PS...Quebec City looks like just got NAM'ed...

Edited by telejunkie

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Sunday's 9:35 p.m. AFDALY. If your elevation is 1500' you look to be in the game for some accumulations.

Quote

-- Highlight Changed Discussion --


000
FXUS61 KALY 260235
AFDALY

Area Forecast Discussion
National Weather Service Albany NY
935 PM EST Sun Nov 25 2018

.SYNOPSIS...
Another storm system will impact the region bringing
widespread precipitation, rain and snow, Monday into Tuesday.
Moderate to possibly heavy snowfall accumulations for elevations
mainly above 1500 feet. The weather will remain unsettled through
mid week with snow showers.

&&

.NEAR TERM /UNTIL 6 AM MONDAY MORNING/...
As of 935 PM EST...Our region is situated in a brief period of
ridging between two storm systems. With high pressure nearby,
abundant low-level moisture is in place across the region thanks
to a slowly melting snowpack and little wind in place. In
addition to plenty of low stratus, there are some patches of fog
and mist as well. Fog and low clouds look to remain in place
through the overnight hours, with temps only slowly falling a
few degrees from current readings. Lows will wind up generally
being in the low to middle 30s for most spots. In any areas that
do fall below freezing, there could be locally icy spots as any
lingering standing water may start to freeze, otherwise, it
will be a damp and chilly overnight. A few patches of drizzle
are possible too, but little precip is expected in total
tonight.

&&

.SHORT TERM /6 AM MONDAY MORNING THROUGH TUESDAY NIGHT/...
Another complex system will bring a widespread precipitation to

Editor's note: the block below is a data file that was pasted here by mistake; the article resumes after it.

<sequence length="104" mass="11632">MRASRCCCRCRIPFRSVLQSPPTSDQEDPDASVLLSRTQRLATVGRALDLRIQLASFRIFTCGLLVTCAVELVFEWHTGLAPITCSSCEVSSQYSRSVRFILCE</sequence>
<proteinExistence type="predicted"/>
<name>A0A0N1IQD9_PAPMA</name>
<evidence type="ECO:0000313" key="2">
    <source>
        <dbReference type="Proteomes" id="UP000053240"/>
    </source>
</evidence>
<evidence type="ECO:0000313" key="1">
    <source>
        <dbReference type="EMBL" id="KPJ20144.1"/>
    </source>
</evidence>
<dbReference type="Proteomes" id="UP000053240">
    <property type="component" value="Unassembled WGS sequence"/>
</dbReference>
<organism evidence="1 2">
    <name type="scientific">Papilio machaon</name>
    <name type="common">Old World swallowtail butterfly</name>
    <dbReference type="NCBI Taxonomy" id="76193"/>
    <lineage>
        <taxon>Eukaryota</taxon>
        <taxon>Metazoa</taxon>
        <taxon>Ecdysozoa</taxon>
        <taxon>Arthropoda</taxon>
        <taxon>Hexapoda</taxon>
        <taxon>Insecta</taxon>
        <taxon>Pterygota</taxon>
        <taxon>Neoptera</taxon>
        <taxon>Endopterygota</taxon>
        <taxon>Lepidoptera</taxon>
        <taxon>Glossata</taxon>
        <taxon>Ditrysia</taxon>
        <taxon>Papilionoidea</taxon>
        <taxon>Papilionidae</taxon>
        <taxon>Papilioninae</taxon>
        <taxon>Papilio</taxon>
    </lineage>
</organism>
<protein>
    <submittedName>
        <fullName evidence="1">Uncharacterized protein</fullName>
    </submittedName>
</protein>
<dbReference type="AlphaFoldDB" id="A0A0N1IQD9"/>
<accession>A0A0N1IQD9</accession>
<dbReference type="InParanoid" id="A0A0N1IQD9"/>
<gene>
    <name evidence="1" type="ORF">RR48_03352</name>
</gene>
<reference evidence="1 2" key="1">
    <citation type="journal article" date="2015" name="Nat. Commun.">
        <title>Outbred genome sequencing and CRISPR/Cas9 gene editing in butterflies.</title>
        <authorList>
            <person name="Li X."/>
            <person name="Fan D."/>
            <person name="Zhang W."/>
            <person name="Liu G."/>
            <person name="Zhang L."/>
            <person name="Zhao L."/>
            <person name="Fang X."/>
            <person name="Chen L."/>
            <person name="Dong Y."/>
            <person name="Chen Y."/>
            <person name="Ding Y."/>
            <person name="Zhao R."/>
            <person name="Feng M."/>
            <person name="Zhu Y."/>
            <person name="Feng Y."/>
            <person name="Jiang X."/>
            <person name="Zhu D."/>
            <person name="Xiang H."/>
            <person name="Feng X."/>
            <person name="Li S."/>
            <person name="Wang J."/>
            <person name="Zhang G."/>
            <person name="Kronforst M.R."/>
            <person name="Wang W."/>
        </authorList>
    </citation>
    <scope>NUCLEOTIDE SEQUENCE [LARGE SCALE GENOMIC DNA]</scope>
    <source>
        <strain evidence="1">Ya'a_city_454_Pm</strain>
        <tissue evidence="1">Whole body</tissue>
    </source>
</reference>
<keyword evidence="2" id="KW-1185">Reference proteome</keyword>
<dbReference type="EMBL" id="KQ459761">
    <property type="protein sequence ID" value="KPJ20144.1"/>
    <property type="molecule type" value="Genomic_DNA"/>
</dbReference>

the area Monday into Tuesday. Mainly rain will occur Monday
into Monday night with a transition to snow Monday night into
Tuesday with snowfall accumulations mainly above 1000 feet.
Above 1500 feet a moderate to possibly heavy snowfall is
expected occurring mainly Monday night into Tuesday then a
transition to cyclonic flow, upslope and lake enhanced snow
showers occurs.

Another potent southern stream short wave and its associated
surface will be on the approach Monday. Secondary development
along the coast near DELMARVA and NYC will occur as northern
stream energy interacts and phases with the southern stream.
The secondary low will become the dominate Monday night and
is expected to track north-northeastward across NEw England
through Tuesday a very large upper level low consolidates over
the Great Lakes region and Northeast.

Precipitation is expected to overspread the area southwest to
northeast mid-late morning. Initially it some sleet and snow
are possible mainly above 1500 feet. By afternoon rain is
expected, however across the higher terrain 2000+ feet of the
southern Adirondacks and southern Green Mountains a mix of
rain/snow is expected through the day. As the secondary low
becomes the primary low and moves across New England colder air
will be seep in and a transition to snow will occur at overnight
into Tuesday morning. By Tuesday afternoon a moderate to